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What we learned from Michigan’s most recent failure

This isn’t rock bottom, we still have two weeks until then.

Michigan v Penn State Photo by Brett Carlsen/Getty Images

Saturday was weird.

Former NBA player Nate Robinson was knocked out cold by YouTube star Jake Paul on the undercard of the Mike Tyson vs. Roy Jones Jr. pay-per-view because that is where entertainment has landed in 2020.

Much like Penn State vs. Michigan, this was the athletic competition that no one wanted, but everyone watched. Despite being left unconscious, Robinson’s boxing career somehow has more promise than Michigan football.

On Saturday, the Wolverines were beaten by the previously winless Penn State Nittany Lions 27-17. Michigan’s performance was less inspiring than Jake Lloyd in Episode 1 and a 10-point loss felt generous.

All of the perceived momentum following last week’s triple overtime victory against Rutgers vanished; that victory was proven not to be a rallying cry, but a last gasp of air by a dying program.

The team is broken and there is no trust between the players and coaches. Josh Gattis has suddenly made me miss Tim Drevno’s play calling and Don Brown’s defense is more vulnerable than an Adele album.

What happened? Just shy of six years ago, Jim Harbaugh was the home run hire, the savior of Michigan football, and for a few years, he lived up to the billing. But somewhere, everything came unraveled and I believe this fracture began two years ago in Columbus.

The Wolverines were in the midst of a “Revenge Tour” and were currently ranked No. 4 in the country. Since the opening weekend loss at Notre Dame, Michigan had outscored their next ten opponents by an average of 26 points (including three ranked opponents 34-9).

This was the team to finally snap the losing streak to the Buckeyes.

Ohio State fielded a “down team” by their standards having struggled against Penn State, Nebraska, and Maryland and were blown out in their lone loss to Purdue 49-20. This was the year.

Or so we thought.

The Wolverines never held a lead and were thoroughly trounced 62-39 in the most embarrassing loss to the Buckeyes of the 21st century. The feeling of “if not now, then when?” inundated the program as hope grew more and more elusive.

Michigan lost the ensuing bowl game 41-15 to the Florida Gators, endured an up and down 2019 campaign, and were ultimately beaten handedly again by the Buckeyes 56-27.

In the last two rivalry games, Michigan has led Ohio State for only 2:53 of actual game time and have been outscored 118-66. To paraphrase Fight Club, “I am Jack’s crippling depression.”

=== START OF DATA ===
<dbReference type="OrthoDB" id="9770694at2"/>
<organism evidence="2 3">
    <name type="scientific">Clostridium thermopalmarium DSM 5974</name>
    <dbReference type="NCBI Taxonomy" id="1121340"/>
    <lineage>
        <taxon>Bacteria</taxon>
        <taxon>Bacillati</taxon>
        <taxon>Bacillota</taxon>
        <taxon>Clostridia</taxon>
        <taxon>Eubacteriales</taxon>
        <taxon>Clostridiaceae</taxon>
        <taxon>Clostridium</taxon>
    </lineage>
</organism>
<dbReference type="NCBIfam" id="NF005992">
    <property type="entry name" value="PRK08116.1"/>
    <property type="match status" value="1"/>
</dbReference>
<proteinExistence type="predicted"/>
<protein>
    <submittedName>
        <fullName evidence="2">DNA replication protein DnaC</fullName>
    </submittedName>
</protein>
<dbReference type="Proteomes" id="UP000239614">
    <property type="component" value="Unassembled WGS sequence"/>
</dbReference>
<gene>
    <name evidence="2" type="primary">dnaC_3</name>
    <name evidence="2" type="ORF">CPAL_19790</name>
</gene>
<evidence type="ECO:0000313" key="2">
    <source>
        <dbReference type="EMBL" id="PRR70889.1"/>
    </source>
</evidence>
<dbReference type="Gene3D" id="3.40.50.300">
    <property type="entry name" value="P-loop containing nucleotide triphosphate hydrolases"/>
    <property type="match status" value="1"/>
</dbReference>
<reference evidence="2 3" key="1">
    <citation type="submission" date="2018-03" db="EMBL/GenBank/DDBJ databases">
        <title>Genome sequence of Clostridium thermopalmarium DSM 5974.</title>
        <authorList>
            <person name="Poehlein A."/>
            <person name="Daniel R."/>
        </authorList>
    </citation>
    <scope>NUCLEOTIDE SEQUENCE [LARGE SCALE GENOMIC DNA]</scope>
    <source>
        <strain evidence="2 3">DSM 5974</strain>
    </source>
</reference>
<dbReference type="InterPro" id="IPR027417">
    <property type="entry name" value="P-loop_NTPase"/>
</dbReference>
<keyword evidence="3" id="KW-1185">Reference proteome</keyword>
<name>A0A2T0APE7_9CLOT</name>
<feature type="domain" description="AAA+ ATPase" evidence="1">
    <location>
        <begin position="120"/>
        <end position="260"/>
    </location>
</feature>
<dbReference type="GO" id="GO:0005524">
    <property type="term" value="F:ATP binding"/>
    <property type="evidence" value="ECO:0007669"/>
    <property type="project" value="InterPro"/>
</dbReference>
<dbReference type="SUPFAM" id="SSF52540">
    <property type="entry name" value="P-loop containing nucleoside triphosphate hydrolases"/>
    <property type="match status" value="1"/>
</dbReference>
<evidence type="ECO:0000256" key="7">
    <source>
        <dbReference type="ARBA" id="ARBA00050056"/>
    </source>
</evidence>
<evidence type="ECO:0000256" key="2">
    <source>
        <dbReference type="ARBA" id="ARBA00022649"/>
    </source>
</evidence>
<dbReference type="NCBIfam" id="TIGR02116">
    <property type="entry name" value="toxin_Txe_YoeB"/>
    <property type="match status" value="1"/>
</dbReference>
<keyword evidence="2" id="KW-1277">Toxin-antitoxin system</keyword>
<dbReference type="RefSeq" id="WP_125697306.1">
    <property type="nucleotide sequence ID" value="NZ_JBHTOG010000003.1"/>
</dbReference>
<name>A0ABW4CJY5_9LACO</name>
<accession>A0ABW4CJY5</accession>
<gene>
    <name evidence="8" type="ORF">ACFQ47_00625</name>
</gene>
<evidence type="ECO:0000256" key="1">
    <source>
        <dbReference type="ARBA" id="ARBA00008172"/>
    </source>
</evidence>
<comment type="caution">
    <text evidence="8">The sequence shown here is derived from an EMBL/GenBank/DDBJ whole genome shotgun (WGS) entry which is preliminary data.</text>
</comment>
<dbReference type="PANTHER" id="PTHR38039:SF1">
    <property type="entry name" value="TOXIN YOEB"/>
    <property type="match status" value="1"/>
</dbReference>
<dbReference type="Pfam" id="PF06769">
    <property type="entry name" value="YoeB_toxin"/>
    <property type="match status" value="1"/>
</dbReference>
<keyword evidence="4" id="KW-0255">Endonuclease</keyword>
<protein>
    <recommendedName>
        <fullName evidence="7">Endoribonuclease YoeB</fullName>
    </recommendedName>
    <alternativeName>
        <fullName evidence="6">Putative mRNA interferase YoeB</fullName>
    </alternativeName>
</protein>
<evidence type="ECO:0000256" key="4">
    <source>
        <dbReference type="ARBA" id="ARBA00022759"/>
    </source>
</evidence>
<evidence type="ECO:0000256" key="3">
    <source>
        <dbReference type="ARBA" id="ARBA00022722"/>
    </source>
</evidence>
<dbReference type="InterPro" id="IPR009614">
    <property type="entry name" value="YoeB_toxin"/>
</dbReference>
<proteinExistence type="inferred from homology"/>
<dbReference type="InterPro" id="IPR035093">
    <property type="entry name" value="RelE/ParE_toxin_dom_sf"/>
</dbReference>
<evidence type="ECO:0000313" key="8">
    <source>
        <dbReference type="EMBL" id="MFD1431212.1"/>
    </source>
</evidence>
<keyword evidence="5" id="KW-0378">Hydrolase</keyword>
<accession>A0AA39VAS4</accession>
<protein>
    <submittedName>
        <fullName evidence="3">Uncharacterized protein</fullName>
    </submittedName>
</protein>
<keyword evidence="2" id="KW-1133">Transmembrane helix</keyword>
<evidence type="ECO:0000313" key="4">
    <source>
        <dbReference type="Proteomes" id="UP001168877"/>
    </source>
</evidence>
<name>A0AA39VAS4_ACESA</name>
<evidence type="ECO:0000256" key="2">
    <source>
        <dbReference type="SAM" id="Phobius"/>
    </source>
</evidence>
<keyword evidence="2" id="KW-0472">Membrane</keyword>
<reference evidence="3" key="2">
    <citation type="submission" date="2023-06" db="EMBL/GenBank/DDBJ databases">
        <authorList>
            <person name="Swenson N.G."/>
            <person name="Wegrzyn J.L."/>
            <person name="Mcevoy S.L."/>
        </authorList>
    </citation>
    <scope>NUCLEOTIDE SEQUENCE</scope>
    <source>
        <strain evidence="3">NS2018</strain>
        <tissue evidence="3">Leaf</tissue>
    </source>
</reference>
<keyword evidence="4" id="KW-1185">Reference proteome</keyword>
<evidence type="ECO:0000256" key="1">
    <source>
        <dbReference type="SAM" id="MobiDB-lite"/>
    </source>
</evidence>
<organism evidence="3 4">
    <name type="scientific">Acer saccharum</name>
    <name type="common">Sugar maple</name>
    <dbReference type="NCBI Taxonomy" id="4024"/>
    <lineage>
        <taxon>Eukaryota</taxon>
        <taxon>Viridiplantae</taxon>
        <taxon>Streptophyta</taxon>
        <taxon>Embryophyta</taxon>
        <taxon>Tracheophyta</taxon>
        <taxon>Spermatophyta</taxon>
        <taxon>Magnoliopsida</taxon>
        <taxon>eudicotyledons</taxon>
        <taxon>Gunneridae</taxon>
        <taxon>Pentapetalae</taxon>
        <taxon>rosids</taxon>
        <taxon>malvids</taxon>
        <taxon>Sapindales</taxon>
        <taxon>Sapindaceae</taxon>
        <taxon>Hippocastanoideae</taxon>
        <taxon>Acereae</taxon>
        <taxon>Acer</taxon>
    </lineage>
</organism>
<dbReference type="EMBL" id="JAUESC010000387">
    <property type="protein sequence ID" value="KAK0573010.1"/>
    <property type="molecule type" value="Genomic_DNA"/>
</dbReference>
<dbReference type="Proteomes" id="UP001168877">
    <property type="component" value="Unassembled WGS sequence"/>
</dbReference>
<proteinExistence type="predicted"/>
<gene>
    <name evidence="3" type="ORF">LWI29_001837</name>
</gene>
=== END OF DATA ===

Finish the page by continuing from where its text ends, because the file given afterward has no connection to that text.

Ryan Day stated in the off-season that he wanted to “Hang 100” on the Wolverines and somehow that now feels conservative. I mean, who is going to stop him? Don Brown? The guy who made Rocky Lombardi look like Brett Favre and Sean Clifford look like Steve Young?

Jim Harbaugh’s Michigan tenure will not end in a blaze of glory, but in a fizzle of humiliation in two weeks to the Ohio State Buckeyes. But wait, what about the Maryland game next week?

The game against Maryland is merely a formality and the outcome holds zero weight on the future of the program or Jim Harbaugh. However, this game is an opportunity to fight off history.

A victory against Maryland would prevent this team from being the first team in Michigan football history to not win a home game at Michigan Stadium. Michigan Stadium (the ‘Big House’) was built in 1927.

Even with a winless home record, this is not 2014. No, this is worse.

In 2014, Michigan was 5-6, the writing was on the wall for head coach Brady Hoke, and the team still came ready to play against Ohio State. The Wolverines were tied with the eventual national champion Buckeyes 21-21 halfway through the third quarter.

Despite a massive talent gap, the team was still fighting; the team still had some semblance of belief and hope in BRADY HOKE. Lacking talent is better than lacking direction.

The 2020 Wolverines are loaded with talent, but directionless under the guidance of Jim Harbaugh, unless that direction is a downward spiral. The team has no belief in Harbaugh and he cannot be the Michigan football coach beyond this season.

This program never recovered from the 2018 loss in Columbus and even the most staunch Harbaugh supporters have had enough.

Sadly, the football season is not over and the requiem for the Harbaugh era will endure for a few more weeks.

On Saturday, we learned that like Nate Robinson, Michigan football lies motionless on the canvas. But unfortunately for Michigan supporters, there are still two more rounds to fight.